Study Offers Evidence for Sexual Transmission of HCV


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Transmission (HCV)-Study Offers Evidence for Sexual Transmission ( Contemporary Women's Issues Database ); Transmission (HCV)-Study Offers Evidence for Sexual Transmission Hepatitis Weekly, 05-18-1998

Sex may have a larger role in the spread of hepatitis C virus than is widely believed, according to a report from the United Arab Emirates.

The study found that interspousal transmission of hepatitis C virus is not uncommon and suggests this is an important route of intrafamilial hepatitis C spread.

Researcher Rachana M. Kumar and colleagues stopped short, however, of concluding that the interspousal spread was due to sexual transmission. The role of sexual contact in transmitting HCV is controversial and remains to be established.

"Although sexual contact may be the most important route in interspousal transmission, other routes of infection, such as sharing of toothbrushes or contaminated razor blades could also be involved although such routes were denied by our subjects," Kumar et al. wrote ("Interspousal and Intrafamilial Transmission of Hepatitis C Virus: A Myth or a Concern?" Obstetrics and Gynecology, March 1998;91 (3):426-431).

It has long been believed that the risk of HCV transmission between husband and wife was low. In 1992, however, Kao et al. reported that interspousal transmission may be an important route of intrafamilial HCV spread (J Infect Dis 1992;166:900-903).

In this study, Kumar et al. examined the incidence of anti-hepatitis C virus antibodies in 224 family members of 65 index patients with HCV. Sixty-five of the 94 index patients were asymptomatic, apparently healthy parturient Egyptian women, who were detected to be anti-hepatitis C virus positive at routine antenatal screening and whose spouses resided in the United Arab Emirates.

The serologic status of family members of seropositive index patients was compared with that of 218 family contacts of 65 matched healthy anti-HCV negative parturient Egyptian women (control group).

To determine interspousal transmission, hepatitis C virus genotype was determined in 35 of 36 HCV RNA positive index patient-spouse pairs and 22 of 25 non-related RNA positive pairs by polymerase chain reaction. Subsequently, nucleotide sequencing of the hepatitis C virus genome was conducted.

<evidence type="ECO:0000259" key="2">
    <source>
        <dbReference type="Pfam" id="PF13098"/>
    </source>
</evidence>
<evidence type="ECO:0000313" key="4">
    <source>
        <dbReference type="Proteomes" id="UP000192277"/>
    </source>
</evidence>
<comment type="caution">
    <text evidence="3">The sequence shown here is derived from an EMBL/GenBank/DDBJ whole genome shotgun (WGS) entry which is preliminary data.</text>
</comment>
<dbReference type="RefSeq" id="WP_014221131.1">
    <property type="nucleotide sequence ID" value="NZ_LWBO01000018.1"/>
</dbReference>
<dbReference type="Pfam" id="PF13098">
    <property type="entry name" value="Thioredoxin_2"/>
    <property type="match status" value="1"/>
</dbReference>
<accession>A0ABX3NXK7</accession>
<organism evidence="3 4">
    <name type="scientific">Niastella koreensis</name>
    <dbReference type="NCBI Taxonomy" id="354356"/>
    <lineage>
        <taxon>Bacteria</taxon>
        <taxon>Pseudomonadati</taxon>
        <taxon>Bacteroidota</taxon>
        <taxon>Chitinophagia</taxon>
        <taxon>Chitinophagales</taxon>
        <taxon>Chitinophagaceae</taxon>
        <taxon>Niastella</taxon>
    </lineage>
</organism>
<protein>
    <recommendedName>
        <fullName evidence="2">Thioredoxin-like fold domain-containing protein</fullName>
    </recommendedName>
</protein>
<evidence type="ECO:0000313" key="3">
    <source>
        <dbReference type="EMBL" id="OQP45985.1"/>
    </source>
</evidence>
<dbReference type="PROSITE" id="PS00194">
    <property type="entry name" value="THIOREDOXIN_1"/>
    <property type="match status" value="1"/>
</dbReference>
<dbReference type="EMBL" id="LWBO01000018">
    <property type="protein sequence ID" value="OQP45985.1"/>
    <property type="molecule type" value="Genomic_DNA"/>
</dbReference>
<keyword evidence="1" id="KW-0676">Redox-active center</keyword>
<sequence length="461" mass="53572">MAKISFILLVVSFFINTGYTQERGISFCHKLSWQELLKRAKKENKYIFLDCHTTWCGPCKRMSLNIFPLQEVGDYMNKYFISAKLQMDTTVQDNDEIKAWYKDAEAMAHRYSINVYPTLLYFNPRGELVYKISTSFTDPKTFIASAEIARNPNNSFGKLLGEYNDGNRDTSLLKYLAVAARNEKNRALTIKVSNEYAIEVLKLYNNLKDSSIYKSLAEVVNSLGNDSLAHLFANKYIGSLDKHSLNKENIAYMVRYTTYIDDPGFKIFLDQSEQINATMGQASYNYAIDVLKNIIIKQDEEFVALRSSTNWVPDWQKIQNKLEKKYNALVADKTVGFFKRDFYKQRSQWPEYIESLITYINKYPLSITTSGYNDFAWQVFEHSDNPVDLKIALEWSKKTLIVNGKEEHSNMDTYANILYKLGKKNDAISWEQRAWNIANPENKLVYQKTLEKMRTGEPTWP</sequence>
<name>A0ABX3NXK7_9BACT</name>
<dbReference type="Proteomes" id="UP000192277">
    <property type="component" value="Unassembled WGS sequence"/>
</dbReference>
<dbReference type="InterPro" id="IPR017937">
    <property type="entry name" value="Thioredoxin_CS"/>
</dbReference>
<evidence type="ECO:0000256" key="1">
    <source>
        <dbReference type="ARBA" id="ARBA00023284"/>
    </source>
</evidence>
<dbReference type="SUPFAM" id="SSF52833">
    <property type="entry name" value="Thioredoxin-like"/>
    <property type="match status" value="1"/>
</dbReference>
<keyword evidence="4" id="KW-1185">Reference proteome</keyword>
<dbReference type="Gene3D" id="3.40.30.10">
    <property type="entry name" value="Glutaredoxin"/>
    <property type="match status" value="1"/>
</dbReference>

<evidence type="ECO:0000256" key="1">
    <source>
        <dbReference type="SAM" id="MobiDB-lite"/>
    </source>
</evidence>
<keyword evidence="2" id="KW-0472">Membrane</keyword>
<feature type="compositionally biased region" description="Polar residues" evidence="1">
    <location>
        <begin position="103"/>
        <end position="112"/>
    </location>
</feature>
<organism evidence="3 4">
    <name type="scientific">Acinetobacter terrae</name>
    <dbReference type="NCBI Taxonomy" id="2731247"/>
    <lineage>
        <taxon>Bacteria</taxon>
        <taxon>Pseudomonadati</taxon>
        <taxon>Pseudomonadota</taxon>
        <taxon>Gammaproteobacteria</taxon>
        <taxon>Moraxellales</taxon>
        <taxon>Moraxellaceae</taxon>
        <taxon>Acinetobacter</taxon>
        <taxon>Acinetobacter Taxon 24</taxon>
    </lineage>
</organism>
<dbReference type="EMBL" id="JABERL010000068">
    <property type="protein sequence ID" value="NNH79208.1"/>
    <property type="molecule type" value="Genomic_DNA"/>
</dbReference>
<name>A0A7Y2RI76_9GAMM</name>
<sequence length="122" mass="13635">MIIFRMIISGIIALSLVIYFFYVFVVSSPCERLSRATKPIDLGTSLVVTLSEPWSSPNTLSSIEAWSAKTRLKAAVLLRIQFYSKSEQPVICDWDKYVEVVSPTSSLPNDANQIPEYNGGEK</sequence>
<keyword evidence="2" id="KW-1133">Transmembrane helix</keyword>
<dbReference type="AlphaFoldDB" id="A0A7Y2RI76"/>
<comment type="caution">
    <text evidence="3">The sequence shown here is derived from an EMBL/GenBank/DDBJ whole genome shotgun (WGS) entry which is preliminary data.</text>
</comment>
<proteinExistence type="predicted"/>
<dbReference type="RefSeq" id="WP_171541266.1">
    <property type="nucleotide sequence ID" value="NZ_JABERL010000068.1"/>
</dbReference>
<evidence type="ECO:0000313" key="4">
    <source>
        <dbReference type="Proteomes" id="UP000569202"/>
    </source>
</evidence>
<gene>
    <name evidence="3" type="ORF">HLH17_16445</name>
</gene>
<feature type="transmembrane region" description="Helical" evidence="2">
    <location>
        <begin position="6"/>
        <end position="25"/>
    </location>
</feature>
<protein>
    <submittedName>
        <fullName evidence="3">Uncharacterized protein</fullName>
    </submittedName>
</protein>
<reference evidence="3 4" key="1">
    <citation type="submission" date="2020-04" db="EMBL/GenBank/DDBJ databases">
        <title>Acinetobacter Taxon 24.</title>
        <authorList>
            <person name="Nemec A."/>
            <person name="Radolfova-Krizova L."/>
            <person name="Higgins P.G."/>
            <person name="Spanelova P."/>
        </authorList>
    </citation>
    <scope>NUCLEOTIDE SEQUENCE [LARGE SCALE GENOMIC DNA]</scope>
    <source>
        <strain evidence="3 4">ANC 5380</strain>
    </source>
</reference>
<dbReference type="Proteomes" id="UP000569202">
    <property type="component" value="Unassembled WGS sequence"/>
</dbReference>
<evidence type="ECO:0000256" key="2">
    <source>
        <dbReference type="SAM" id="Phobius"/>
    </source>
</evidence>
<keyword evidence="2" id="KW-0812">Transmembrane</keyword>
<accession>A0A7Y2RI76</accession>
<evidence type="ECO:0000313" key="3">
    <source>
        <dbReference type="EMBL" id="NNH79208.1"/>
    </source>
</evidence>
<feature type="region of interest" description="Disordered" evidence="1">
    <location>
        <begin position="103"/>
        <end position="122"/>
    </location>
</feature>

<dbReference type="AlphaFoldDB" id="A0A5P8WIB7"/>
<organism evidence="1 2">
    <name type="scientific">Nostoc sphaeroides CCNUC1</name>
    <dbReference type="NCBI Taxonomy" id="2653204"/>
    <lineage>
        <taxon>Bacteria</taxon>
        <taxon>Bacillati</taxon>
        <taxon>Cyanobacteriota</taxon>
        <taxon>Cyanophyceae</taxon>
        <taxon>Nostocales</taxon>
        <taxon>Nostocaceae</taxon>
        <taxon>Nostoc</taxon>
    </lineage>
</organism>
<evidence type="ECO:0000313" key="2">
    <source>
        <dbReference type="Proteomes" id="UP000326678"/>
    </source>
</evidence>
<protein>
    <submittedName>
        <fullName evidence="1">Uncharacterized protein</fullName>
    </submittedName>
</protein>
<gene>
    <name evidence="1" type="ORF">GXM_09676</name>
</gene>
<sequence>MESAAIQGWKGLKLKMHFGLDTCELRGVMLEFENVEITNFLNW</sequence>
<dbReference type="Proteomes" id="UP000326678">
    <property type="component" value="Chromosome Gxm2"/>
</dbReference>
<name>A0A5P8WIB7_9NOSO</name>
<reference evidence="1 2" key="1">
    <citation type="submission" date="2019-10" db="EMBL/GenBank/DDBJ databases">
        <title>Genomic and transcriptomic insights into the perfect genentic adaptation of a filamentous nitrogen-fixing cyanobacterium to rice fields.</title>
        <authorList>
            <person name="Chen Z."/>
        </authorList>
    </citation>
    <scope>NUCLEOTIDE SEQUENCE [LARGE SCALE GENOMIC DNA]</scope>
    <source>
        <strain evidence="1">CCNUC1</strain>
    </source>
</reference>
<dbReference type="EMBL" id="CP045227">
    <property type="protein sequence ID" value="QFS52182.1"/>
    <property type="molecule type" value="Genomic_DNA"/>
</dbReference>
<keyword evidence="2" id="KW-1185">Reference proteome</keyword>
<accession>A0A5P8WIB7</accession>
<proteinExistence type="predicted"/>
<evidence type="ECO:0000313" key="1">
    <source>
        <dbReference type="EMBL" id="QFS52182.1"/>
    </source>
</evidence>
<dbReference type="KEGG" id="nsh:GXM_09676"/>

In comparison with the control group, a significantly greater number of family members of the index patients were anti-HCV positive (five of 218 versus 60 of 224; p less than .004).

Husbands of index patients had the highest prevalence of anti-HCV (74 percent), with longer duration of marriage being an important risk factor. Of the 35 index patient-spouse pairs analyzed, 33 (94 percent) had the same hepatitis C virus genotype. On nucleotide sequencing, 30 couples showed 100 percent homology, and two had a high (greater than 97 percent) homology.

Among nonspouse pairs, six pairs (27 percent) had the same hepatitis C virus genotype; however, low nucleotide sequence homologies (mess than 88 percent) were noted.

These data suggest that interspousal transmission of hepatitis C virus occurs and that this may be an important route of intrafamilial spread of hepatitis C virus infection.

"Clear delineation of the risk attributable solely to close family contact is hindered in many studies by potential transmission of hepatitis C virus by other routes, such as needle sharing, sexual transmission between spouses, or by perinatal transmission," Kumar et al. wrote.

"When sexual partners are distinguished from other family members, rates of infection are consistently different. Sexual partners had prevalences of Hembers in Taiwan (Carton et al., Md J Austr 1997;6:333- 334) and 27 percent compared with 1.9 percent of children in Italy (Van der Poel, Lancet 1994;344:1475-1479). This study is in agreement. We detected a significantly higher prevalence of HCV antibodies in spouses than in children."

The corresponding author for this study is Rachana M. Kumar, United Arab Emirates University, Al-Ain, United Arab Emirates.

Copyright 1998 Charles W. Henderson; Transmission (HCV)-Study Offers Evidence for Sexual Transmission., Contemporary Women's Issues Database, 05-18-1998, pp N/A.

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